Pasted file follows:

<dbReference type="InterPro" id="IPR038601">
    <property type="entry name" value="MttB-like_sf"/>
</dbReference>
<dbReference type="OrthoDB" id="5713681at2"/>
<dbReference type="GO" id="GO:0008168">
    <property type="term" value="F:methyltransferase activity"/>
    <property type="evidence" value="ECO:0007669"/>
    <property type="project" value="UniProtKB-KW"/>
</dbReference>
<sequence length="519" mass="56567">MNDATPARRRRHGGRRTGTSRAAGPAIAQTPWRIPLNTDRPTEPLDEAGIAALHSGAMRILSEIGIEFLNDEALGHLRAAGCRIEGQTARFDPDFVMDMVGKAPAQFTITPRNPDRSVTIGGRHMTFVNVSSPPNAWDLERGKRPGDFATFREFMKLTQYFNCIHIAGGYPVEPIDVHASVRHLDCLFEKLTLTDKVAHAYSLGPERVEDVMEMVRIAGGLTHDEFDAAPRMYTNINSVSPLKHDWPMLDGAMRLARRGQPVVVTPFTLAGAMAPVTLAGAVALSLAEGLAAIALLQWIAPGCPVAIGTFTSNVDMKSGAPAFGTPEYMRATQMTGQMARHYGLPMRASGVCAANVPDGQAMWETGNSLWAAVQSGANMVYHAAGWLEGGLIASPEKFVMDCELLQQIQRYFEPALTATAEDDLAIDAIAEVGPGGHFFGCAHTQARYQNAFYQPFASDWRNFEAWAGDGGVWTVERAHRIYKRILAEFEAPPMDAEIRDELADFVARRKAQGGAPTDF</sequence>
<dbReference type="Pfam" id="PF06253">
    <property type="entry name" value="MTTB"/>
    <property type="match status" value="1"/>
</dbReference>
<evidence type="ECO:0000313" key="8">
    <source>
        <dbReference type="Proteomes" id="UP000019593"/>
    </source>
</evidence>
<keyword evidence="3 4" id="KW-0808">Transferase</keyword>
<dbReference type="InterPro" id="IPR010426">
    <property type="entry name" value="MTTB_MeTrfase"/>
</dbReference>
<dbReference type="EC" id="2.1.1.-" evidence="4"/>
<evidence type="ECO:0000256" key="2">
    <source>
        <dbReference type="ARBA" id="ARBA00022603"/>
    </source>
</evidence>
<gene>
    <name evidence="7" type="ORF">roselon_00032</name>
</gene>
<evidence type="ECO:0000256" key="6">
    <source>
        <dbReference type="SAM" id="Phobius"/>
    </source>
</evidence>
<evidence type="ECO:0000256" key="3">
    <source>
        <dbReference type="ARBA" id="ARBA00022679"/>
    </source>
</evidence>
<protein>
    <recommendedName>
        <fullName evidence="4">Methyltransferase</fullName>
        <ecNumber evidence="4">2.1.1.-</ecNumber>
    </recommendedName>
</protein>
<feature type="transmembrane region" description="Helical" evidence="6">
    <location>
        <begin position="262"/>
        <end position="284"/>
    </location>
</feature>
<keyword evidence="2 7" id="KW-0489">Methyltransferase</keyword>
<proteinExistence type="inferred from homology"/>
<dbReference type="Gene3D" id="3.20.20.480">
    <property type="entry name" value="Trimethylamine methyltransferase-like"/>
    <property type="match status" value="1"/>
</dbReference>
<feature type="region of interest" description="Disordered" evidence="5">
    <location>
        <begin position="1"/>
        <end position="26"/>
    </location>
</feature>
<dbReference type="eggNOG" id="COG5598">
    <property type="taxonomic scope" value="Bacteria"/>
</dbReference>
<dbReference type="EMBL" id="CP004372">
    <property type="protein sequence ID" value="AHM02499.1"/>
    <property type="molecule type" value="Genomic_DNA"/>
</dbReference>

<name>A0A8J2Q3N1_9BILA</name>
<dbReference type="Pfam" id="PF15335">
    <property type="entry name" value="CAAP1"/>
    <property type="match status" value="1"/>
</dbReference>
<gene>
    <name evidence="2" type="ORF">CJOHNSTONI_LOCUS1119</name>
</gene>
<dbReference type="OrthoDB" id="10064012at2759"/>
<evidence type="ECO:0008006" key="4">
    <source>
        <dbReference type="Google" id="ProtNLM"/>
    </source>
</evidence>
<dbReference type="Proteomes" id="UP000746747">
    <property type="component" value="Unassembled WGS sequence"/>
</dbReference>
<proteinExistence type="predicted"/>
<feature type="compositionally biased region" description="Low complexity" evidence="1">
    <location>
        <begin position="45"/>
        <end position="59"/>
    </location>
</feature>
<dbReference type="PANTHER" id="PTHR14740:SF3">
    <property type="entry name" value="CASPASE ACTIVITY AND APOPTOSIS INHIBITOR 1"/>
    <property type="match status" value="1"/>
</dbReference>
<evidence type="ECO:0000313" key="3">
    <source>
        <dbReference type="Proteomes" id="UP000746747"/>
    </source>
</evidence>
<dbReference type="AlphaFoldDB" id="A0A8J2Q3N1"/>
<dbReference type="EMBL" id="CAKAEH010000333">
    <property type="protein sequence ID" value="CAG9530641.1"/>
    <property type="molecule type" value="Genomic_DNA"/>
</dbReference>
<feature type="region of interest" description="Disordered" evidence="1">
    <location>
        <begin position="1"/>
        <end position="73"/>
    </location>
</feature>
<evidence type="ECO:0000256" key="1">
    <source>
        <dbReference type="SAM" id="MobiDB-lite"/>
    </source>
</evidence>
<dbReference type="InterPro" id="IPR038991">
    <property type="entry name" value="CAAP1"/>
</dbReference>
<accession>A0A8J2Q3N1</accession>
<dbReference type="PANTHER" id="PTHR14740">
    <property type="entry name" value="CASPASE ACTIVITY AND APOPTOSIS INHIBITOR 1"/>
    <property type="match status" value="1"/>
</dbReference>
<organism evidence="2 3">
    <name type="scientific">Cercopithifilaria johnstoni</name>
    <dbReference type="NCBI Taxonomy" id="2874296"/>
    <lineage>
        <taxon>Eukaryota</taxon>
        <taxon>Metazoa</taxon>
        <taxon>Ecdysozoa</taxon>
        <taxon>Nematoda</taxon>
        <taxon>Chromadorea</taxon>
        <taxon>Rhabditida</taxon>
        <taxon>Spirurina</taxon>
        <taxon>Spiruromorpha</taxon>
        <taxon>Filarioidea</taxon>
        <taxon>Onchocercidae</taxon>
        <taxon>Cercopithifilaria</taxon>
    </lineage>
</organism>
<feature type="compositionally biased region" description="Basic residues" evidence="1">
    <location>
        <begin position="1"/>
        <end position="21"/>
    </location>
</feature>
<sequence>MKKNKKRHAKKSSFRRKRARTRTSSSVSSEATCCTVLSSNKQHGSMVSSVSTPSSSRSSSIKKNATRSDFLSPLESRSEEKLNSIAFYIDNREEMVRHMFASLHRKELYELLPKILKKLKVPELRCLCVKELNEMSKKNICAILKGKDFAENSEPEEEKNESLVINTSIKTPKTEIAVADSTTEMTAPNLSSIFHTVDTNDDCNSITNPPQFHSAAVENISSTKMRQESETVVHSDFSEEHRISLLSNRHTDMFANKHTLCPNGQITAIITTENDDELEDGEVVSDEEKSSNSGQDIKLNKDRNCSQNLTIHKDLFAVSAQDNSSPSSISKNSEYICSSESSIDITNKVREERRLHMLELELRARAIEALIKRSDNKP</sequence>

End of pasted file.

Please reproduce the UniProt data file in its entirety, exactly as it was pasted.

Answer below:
<dbReference type="InterPro" id="IPR038601">
    <property type="entry name" value="MttB-like_sf"/>
</dbReference>
<dbReference type="OrthoDB" id="5713681at2"/>
<dbReference type="GO" id="GO:0008168">
    <property type="term" value="F:methyltransferase activity"/>
    <property type="evidence" value="ECO:0007669"/>
    <property type="project" value="UniProtKB-KW"/>
</dbReference>
<sequence length="519" mass="56567">MNDATPARRRRHGGRRTGTSRAAGPAIAQTPWRIPLNTDRPTEPLDEAGIAALHSGAMRILSEIGIEFLNDEALGHLRAAGCRIEGQTARFDPDFVMDMVGKAPAQFTITPRNPDRSVTIGGRHMTFVNVSSPPNAWDLERGKRPGDFATFREFMKLTQYFNCIHIAGGYPVEPIDVHASVRHLDCLFEKLTLTDKVAHAYSLGPERVEDVMEMVRIAGGLTHDEFDAAPRMYTNINSVSPLKHDWPMLDGAMRLARRGQPVVVTPFTLAGAMAPVTLAGAVALSLAEGLAAIALLQWIAPGCPVAIGTFTSNVDMKSGAPAFGTPEYMRATQMTGQMARHYGLPMRASGVCAANVPDGQAMWETGNSLWAAVQSGANMVYHAAGWLEGGLIASPEKFVMDCELLQQIQRYFEPALTATAEDDLAIDAIAEVGPGGHFFGCAHTQARYQNAFYQPFASDWRNFEAWAGDGGVWTVERAHRIYKRILAEFEAPPMDAEIRDELADFVARRKAQGGAPTDF</sequence>
<dbReference type="Pfam" id="PF06253">
    <property type="entry name" value="MTTB"/>
    <property type="match status" value="1"/>
</dbReference>
<evidence type="ECO:0000313" key="8">
    <source>
        <dbReference type="Proteomes" id="UP000019593"/>
    </source>
</evidence>
<keyword evidence="3 4" id="KW-0808">Transferase</keyword>
<dbReference type="InterPro" id="IPR010426">
    <property type="entry name" value="MTTB_MeTrfase"/>
</dbReference>
<dbReference type="EC" id="2.1.1.-" evidence="4"/>
<evidence type="ECO:0000256" key="2">
    <source>
        <dbReference type="ARBA" id="ARBA00022603"/>
    </source>
</evidence>
<gene>
    <name evidence="7" type="ORF">roselon_00032</name>
</gene>
<evidence type="ECO:0000256" key="6">
    <source>
        <dbReference type="SAM" id="Phobius"/>
    </source>
</evidence>
<evidence type="ECO:0000256" key="3">
    <source>
        <dbReference type="ARBA" id="ARBA00022679"/>
    </source>
</evidence>
<protein>
    <recommendedName>
        <fullName evidence="4">Methyltransferase</fullName>
        <ecNumber evidence="4">2.1.1.-</ecNumber>
    </recommendedName>
</protein>
<feature type="transmembrane region" description="Helical" evidence="6">
    <location>
        <begin position="262"/>
        <end position="284"/>
    </location>
</feature>
<keyword evidence="2 7" id="KW-0489">Methyltransferase</keyword>
<proteinExistence type="inferred from homology"/>
<dbReference type="Gene3D" id="3.20.20.480">
    <property type="entry name" value="Trimethylamine methyltransferase-like"/>
    <property type="match status" value="1"/>
</dbReference>
<feature type="region of interest" description="Disordered" evidence="5">
    <location>
        <begin position="1"/>
        <end position="26"/>
    </location>
</feature>
<dbReference type="eggNOG" id="COG5598">
    <property type="taxonomic scope" value="Bacteria"/>
</dbReference>
<dbReference type="EMBL" id="CP004372">
    <property type="protein sequence ID" value="AHM02499.1"/>
    <property type="molecule type" value="Genomic_DNA"/>
</dbReference>

<name>A0A8J2Q3N1_9BILA</name>
<dbReference type="Pfam" id="PF15335">
    <property type="entry name" value="CAAP1"/>
    <property type="match status" value="1"/>
</dbReference>
<gene>
    <name evidence="2" type="ORF">CJOHNSTONI_LOCUS1119</name>
</gene>
<dbReference type="OrthoDB" id="10064012at2759"/>
<evidence type="ECO:0008006" key="4">
    <source>
        <dbReference type="Google" id="ProtNLM"/>
    </source>
</evidence>
<dbReference type="Proteomes" id="UP000746747">
    <property type="component" value="Unassembled WGS sequence"/>
</dbReference>
<proteinExistence type="predicted"/>
<feature type="compositionally biased region" description="Low complexity" evidence="1">
    <location>
        <begin position="45"/>
        <end position="59"/>
    </location>
</feature>
<dbReference type="PANTHER" id="PTHR14740:SF3">
    <property type="entry name" value="CASPASE ACTIVITY AND APOPTOSIS INHIBITOR 1"/>
    <property type="match status" value="1"/>
</dbReference>
<evidence type="ECO:0000313" key="3">
    <source>
        <dbReference type="Proteomes" id="UP000746747"/>
    </source>
</evidence>
<dbReference type="AlphaFoldDB" id="A0A8J2Q3N1"/>
<dbReference type="EMBL" id="CAKAEH010000333">
    <property type="protein sequence ID" value="CAG9530641.1"/>
    <property type="molecule type" value="Genomic_DNA"/>
</dbReference>
<feature type="region of interest" description="Disordered" evidence="1">
    <location>
        <begin position="1"/>
        <end position="73"/>
    </location>
</feature>
<evidence type="ECO:0000256" key="1">
    <source>
        <dbReference type="SAM" id="MobiDB-lite"/>
    </source>
</evidence>
<dbReference type="InterPro" id="IPR038991">
    <property type="entry name" value="CAAP1"/>
</dbReference>
<accession>A0A8J2Q3N1</accession>
<dbReference type="PANTHER" id="PTHR14740">
    <property type="entry name" value="CASPASE ACTIVITY AND APOPTOSIS INHIBITOR 1"/>
    <property type="match status" value="1"/>
</dbReference>
<organism evidence="2 3">
    <name type="scientific">Cercopithifilaria johnstoni</name>
    <dbReference type="NCBI Taxonomy" id="2874296"/>
    <lineage>
        <taxon>Eukaryota</taxon>
        <taxon>Metazoa</taxon>
        <taxon>Ecdysozoa</taxon>
        <taxon>Nematoda</taxon>
        <taxon>Chromadorea</taxon>
        <taxon>Rhabditida</taxon>
        <taxon>Spirurina</taxon>
        <taxon>Spiruromorpha</taxon>
        <taxon>Filarioidea</taxon>
        <taxon>Onchocercidae</taxon>
        <taxon>Cercopithifilaria</taxon>
    </lineage>
</organism>
<feature type="compositionally biased region" description="Basic residues" evidence="1">
    <location>
        <begin position="1"/>
        <end position="21"/>
    </location>
</feature>
<sequence>MKKNKKRHAKKSSFRRKRARTRTSSSVSSEATCCTVLSSNKQHGSMVSSVSTPSSSRSSSIKKNATRSDFLSPLESRSEEKLNSIAFYIDNREEMVRHMFASLHRKELYELLPKILKKLKVPELRCLCVKELNEMSKKNICAILKGKDFAENSEPEEEKNESLVINTSIKTPKTEIAVADSTTEMTAPNLSSIFHTVDTNDDCNSITNPPQFHSAAVENISSTKMRQESETVVHSDFSEEHRISLLSNRHTDMFANKHTLCPNGQITAIITTENDDELEDGEVVSDEEKSSNSGQDIKLNKDRNCSQNLTIHKDLFAVSAQDNSSPSSISKNSEYICSSESSIDITNKVREERRLHMLELELRARAIEALIKRSDNKP</sequence>